Sunday, March 14, 2010

Insanity, n: Doing the same thing and expecting a different result.

You've probably heard that before. But what do you call it when you do the same thing and actually get a different result? I've always wondered about that. Especially when it happens to me. Take today, for instance.

As some of you may know, I'm working with one of my professors, Dr. Takamiya, on a research project she's doing right now about star formation rates in galaxies. We've been trying to install a flavor of Linux called Fedora on a Virtual Machine on my computer with no luck for the last two weeks (a Virtual Box simply means that you can run one operating system within another one. I'm still running Windows 7, but I can open up a window and run Fedora 12 in it). We're doing this because IRAF (Image Reduction and Analysis Facility), the premier astronomy data reduction package, doesn't run on Windows.  We maneuvered our way around several obstacles such as enabling hardware acceleration on my processor by flashing the BIOS and figuring out which of the many versions of Fedora was the correct one to download and install, until we got to the part where the instructions couldn't be simpler: "double-click the 'Install to Desktop' button and follow the prompts". Only double-clicking the button had no effect. After two hours spent double-clicking the button and searching for solutions to the problem on Tuesday, we were ready to look into alternate ways of installing it that would be a bit more involved.

I was pursuing one of those ways this morning, when I idly opened up the virtual machine hosting Fedora and double-clicked the button. And what should happen, but lo and behold, it worked! The only difference between this time and last time I tried to install it is that this time my computer was physically in a different location, sitting on my desk instead of in Dr. Takamiya's office. I have no clue why it worked this time, but the important thing is that it does (setting a bad precedent for future sanity) meaning I can start moving forward again from where we've been stuck these last two weeks. So all's well that ends well, I guess.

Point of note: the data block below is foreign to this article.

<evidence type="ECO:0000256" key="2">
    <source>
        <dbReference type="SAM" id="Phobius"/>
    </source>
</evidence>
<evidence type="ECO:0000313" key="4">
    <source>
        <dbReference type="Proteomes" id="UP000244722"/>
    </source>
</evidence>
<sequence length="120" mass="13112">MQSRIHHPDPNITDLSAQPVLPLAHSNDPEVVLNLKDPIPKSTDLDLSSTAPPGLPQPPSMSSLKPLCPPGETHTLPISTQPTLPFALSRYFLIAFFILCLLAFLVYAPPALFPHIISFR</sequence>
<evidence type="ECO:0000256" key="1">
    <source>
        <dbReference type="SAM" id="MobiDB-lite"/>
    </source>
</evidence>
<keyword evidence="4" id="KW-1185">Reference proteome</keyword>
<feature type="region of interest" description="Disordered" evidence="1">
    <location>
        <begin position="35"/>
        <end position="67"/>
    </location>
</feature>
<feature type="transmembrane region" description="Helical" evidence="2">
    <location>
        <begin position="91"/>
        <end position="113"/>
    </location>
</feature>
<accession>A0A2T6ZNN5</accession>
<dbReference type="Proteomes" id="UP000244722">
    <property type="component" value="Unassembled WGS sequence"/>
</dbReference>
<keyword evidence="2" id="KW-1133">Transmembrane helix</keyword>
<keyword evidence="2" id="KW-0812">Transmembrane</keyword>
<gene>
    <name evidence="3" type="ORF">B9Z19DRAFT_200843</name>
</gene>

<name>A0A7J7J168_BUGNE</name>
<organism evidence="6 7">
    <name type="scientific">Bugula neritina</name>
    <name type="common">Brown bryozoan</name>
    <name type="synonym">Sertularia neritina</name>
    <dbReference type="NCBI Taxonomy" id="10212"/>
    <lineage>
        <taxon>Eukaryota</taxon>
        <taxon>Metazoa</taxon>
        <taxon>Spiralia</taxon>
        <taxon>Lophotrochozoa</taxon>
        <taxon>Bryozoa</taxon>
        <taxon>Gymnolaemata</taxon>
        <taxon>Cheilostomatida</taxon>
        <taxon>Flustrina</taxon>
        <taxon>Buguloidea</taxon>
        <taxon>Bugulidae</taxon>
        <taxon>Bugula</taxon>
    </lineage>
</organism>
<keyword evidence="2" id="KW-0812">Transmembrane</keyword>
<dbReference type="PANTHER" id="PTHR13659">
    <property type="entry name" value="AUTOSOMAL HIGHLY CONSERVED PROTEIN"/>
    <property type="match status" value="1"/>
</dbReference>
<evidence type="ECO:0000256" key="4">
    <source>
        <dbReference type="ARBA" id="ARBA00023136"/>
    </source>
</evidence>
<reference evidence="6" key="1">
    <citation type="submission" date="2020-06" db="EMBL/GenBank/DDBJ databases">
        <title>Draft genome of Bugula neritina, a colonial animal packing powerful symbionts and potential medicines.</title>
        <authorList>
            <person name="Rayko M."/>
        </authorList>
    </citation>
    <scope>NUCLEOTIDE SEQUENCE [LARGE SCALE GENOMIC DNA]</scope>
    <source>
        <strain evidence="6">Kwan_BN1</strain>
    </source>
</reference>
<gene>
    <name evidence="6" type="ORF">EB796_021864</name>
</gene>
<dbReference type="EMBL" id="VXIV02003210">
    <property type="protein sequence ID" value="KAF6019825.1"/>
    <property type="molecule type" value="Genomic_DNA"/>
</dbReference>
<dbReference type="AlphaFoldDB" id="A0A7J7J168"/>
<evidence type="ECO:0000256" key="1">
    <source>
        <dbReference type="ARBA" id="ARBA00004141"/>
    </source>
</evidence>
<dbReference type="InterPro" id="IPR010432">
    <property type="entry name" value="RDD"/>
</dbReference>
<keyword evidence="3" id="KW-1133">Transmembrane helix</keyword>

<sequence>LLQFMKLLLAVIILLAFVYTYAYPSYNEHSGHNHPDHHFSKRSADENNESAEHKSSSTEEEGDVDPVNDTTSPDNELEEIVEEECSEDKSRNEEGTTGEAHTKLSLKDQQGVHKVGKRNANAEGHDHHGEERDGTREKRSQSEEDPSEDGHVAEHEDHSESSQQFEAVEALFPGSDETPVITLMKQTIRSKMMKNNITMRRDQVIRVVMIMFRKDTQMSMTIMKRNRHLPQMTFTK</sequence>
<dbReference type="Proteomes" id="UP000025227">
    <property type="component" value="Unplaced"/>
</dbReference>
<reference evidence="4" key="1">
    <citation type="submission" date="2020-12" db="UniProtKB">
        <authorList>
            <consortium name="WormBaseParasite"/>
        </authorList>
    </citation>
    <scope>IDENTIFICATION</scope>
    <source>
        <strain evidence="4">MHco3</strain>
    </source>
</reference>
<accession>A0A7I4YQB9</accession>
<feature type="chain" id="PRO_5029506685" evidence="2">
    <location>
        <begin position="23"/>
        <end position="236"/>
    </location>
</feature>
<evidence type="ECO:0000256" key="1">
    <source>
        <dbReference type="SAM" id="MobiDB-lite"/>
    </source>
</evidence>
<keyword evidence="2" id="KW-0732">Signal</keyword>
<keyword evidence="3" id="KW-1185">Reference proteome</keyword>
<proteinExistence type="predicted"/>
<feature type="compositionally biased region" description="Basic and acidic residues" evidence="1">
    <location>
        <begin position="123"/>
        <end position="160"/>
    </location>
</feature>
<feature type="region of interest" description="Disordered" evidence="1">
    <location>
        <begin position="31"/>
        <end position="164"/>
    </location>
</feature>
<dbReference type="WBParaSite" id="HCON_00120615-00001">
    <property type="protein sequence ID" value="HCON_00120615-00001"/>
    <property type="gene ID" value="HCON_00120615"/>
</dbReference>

4 comments:

  1. Install Ubuntu as a dual-boot on your computer. It is Linux so it will allow you to run IRAF, and last but not least it is FREAKING AWESOME!

    ReplyDelete
  2. I thought about doing a dual-boot, but Dr. Takamiya recommended using Virtual Box instead, which saves time by not having to reboot each time you want to change OS's. Plus I've never used Linux before, and I like the idea of being able to shut it down safely and get back to Windows if I do something wrong.

    ReplyDelete
  3. Fair enough. I was cautious about Ubuntu too. In fact, the only reason I went through with it is that I've been getting guidance from friend and computer wizard Njugu. Though I have to say, now that it is up and running I am considering completely getting rid of my old Windows XP OS. Ubuntu is actually fairly easy to use and is really designed for computer nerds.

    By the way, I fixed the telrad on the imager, though it still needs to be realigned which I plan on doing tomorrow if they'll let me come up.

    ReplyDelete
  4. Huh. I'll take that into consideration. The nice thing about using Virtual Box is that I can install an OS worry free, and I can install as many as I want, so I might give Ubuntu a try over spring break.

    Glad to hear about the imager. We were having *quite* the time trying to find stuff with it Saturday night.

    ReplyDelete

Think I said something interesting or insightful? Let me know what you thought! Or even just drop in and say "hi" once in a while - I always enjoy reading comments.